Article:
01 August, 2011

Faded Finery and Frankenfeet: Entropy's Effects on the Prisoner's Wardrobe

When you first "come down" — that is, when you enter into the custody of the Missouri Department of Corrections — you're issued three pairs of elastic-waist gray pants, three short-sleeved gray shirts, three white tees, four pairs of whitish socks, five pairs of white boxers, a pair of black brogans, a brown coat, and a fluorescent orange stocking cap. The pants used to have fancy accoutrements like pockets and zipper flies; the gray shirts used to button up and have handy breast pockets; the hats used to be a muted blue. The issue used to be larger, too, including more clothes and a belt. If you wanted more — anything colorful or warm or, I don't know, hip — you had to mail order it through a catalog. Lots of inmates used to do so.

Then came Missouri Vocational Enterprises. MVE uses prisoner labor, paid substantially below minimum wage, to manufacture all kinds of important things for the Department, from cleaning supplies and toilet paper to office furniture and, yes, clothing. When the DOC awarded MVE the contract to be the exclusive provider of clothing to its canteens, inmates were suddenly barred from ordering personal hoodies, socks, jogging shorts, and so forth from any outside vendor. The era of Dickies, Nike, and Hanes came to an end. MVE, with their cheap material and weak stitching, has since been the only show in town. Where its profits go is a closely guarded secret, as is how the enterprise evades federal wage laws.

The old personal clothing was grandfathered, so no one's FUBU or Kansas City Chiefs gear got confiscated, but it has been many years since MVE got that lucrative contract. Not even well-made clothes hold together forever. So you see them all over the prison: tattered Jordan tees, once-red football jerseys gone high pink, puffy coats disgorging white tufts of fill at the elbows. The wearers are as proud of these rags as could be, even though some cling by only a few threads to their bodies. They strut around the yard, cocks of the walk, just pleased to be wearing something that isn't state-issued gray — a touch of individuality, even at the cost of looking like a hobo.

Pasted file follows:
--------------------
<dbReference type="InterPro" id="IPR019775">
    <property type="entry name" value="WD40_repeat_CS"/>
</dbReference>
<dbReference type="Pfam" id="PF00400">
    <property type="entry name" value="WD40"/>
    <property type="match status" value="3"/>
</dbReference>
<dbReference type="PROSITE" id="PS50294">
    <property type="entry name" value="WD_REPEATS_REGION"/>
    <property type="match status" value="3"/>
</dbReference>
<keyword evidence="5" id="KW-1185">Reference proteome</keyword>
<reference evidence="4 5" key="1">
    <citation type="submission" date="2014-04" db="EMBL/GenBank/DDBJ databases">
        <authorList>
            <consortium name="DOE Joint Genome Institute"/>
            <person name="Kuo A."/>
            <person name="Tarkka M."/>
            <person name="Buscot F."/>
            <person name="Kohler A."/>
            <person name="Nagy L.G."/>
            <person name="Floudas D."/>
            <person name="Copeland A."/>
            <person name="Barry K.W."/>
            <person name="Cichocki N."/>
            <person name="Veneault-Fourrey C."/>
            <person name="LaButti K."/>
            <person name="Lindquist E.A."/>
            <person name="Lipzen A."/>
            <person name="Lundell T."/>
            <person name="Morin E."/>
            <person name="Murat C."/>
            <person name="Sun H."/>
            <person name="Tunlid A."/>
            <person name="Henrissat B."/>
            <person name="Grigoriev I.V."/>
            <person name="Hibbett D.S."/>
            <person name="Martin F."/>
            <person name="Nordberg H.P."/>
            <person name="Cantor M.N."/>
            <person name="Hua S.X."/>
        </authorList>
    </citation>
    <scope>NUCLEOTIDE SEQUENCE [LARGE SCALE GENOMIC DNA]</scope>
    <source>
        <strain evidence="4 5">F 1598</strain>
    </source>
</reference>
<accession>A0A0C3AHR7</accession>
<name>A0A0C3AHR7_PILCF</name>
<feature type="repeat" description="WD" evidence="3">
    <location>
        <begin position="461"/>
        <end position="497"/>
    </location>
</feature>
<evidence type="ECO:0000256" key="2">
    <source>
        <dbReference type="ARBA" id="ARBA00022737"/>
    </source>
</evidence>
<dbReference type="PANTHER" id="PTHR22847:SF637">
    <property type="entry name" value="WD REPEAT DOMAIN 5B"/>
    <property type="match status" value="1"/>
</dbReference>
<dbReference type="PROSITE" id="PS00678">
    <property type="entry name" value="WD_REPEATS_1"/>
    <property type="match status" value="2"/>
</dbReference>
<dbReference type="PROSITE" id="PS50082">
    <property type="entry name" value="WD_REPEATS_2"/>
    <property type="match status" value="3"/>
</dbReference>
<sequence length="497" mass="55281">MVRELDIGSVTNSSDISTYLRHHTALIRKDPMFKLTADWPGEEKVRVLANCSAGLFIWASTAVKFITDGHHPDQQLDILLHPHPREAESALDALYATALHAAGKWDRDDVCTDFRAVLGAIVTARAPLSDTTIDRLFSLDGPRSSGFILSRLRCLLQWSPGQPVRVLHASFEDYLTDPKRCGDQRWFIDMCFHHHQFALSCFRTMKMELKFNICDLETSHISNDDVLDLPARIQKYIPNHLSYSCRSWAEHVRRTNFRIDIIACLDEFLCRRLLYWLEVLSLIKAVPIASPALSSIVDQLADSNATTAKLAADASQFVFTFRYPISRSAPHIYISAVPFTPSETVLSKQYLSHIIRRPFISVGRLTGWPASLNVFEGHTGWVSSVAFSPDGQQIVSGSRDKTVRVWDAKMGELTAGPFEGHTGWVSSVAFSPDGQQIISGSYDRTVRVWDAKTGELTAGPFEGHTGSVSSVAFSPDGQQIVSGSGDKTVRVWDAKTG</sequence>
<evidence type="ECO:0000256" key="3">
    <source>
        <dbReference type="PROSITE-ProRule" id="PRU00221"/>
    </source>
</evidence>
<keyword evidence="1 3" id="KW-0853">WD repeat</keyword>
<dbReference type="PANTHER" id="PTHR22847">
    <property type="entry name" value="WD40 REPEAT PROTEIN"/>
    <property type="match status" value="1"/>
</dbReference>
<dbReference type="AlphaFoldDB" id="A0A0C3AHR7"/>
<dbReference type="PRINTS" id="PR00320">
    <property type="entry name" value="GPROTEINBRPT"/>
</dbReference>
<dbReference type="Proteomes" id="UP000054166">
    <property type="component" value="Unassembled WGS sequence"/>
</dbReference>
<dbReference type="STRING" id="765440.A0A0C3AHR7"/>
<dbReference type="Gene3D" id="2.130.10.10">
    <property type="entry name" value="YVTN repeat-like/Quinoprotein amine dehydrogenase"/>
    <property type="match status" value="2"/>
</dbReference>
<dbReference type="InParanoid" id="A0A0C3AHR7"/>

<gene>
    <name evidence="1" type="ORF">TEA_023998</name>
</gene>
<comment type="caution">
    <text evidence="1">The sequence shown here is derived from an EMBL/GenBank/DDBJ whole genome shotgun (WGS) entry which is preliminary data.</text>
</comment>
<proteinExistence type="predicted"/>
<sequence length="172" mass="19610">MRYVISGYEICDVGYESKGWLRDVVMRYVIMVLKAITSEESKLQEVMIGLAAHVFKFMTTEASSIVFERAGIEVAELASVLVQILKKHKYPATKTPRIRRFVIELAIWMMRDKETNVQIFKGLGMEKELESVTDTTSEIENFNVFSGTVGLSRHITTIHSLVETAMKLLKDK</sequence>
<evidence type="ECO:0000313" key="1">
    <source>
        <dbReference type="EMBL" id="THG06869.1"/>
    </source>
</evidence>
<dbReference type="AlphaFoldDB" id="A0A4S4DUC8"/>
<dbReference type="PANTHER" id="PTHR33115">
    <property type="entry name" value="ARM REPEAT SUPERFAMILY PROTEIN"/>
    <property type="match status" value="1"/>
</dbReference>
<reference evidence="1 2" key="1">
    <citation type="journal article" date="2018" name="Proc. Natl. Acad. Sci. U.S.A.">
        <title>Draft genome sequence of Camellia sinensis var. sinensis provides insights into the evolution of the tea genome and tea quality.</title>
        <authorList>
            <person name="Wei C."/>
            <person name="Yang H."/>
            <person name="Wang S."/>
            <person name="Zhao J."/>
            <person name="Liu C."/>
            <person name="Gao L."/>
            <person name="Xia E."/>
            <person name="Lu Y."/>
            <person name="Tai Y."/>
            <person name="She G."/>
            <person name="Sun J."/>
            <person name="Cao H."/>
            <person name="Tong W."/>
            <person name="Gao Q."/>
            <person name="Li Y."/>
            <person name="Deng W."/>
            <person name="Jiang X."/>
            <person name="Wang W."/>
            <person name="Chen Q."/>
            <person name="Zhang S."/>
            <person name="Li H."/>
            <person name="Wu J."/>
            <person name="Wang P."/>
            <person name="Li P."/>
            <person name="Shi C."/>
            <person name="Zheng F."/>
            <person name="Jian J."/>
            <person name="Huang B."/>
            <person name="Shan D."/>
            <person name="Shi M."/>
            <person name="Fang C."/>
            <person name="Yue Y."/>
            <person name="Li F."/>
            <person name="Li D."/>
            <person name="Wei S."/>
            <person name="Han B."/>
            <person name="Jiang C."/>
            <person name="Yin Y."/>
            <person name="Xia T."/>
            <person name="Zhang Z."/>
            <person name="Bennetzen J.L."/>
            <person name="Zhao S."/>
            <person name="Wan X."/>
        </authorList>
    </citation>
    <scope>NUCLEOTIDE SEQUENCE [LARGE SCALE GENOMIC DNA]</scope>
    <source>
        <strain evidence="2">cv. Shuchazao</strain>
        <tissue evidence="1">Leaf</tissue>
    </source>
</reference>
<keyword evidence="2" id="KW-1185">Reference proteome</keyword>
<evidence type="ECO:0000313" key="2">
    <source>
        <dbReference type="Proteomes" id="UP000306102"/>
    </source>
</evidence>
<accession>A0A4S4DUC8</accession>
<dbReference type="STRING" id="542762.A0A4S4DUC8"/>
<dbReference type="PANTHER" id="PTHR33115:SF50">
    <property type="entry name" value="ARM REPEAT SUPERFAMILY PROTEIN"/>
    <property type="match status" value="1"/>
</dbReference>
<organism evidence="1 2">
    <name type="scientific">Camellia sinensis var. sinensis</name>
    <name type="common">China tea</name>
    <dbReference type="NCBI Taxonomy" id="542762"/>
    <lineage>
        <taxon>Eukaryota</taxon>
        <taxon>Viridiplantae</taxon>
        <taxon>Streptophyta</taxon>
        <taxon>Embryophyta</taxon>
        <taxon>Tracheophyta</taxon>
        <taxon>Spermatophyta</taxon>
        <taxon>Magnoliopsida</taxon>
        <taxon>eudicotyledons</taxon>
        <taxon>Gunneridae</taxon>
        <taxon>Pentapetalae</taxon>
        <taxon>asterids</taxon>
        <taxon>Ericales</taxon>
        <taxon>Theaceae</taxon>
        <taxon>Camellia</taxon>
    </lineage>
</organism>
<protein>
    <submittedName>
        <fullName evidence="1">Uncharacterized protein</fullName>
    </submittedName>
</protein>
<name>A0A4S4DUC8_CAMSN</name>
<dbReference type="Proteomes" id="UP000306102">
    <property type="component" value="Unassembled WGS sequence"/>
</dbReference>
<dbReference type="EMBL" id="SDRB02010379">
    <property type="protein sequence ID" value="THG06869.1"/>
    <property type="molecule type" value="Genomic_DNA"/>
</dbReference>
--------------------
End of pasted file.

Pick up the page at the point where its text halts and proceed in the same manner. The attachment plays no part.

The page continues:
I arrived here before the MVE monopoly, and could have been one of the guys boasting a colorful wardrobe. I wasn't planning on being imprisoned long, though; getting comfortable was the last thing on my mind. Anyway, I like battleship gray. Then, in autumn of 2003, I broke down and ordered a charcoal-colored sweatshirt through the mail. Winters here get blustery. That sweatshirt was stolen a few months later, which I chose to regard as an object lesson in the ultimate pointlessness of acquisition (Fight Club's Tyler Durden would be proud). I did not replace it. I did, however, later buy an MVE fleece jacket that, at seventeen bucks, is hardly an extravagance. Everything else I wear is still state-issued — why spend money on more than what I need? Besides, the available clothing is nothing like what I wore before prison. Wearing tank tops or shorts now would make me less comfortable, not more.

But even I am guilty of going to the preservationist extremes my fellow prisoners employ, where certain items are concerned. One of my thick rubber shower shoes snapped off my foot mid-stride last week, en route back to my cell with a damp towel over my shoulder. I broke into a limp, sliding the broken left sandal along the walk as efficiently as I could, avoiding flesh-to-concrete contact like a practiced germophobe. Then there was a choice to be made. Either I could replace them with a pair of the flimsy new foam-and-rubber flip-flops sold now on the canteen, or I could sacrifice a perfectly serviceable needle and a length of thread from my sewing kit to stitch together my outmoded, cloven footwear.

The needle bent and blunted. I stabbed a finger bloodily. When the job was done, erratic black stitching zigzagged the shoe's top like the handiwork of a drunken frontier surgeon. But it held, so I've still got my shower shoes. I suppose such efforts are no different from someone else awkwardly patching a holey shirt he's had since 1994, even if that shirt's little more than a collar with a meager web of fiber that links tenuously to sleeves. We cling to what we can.

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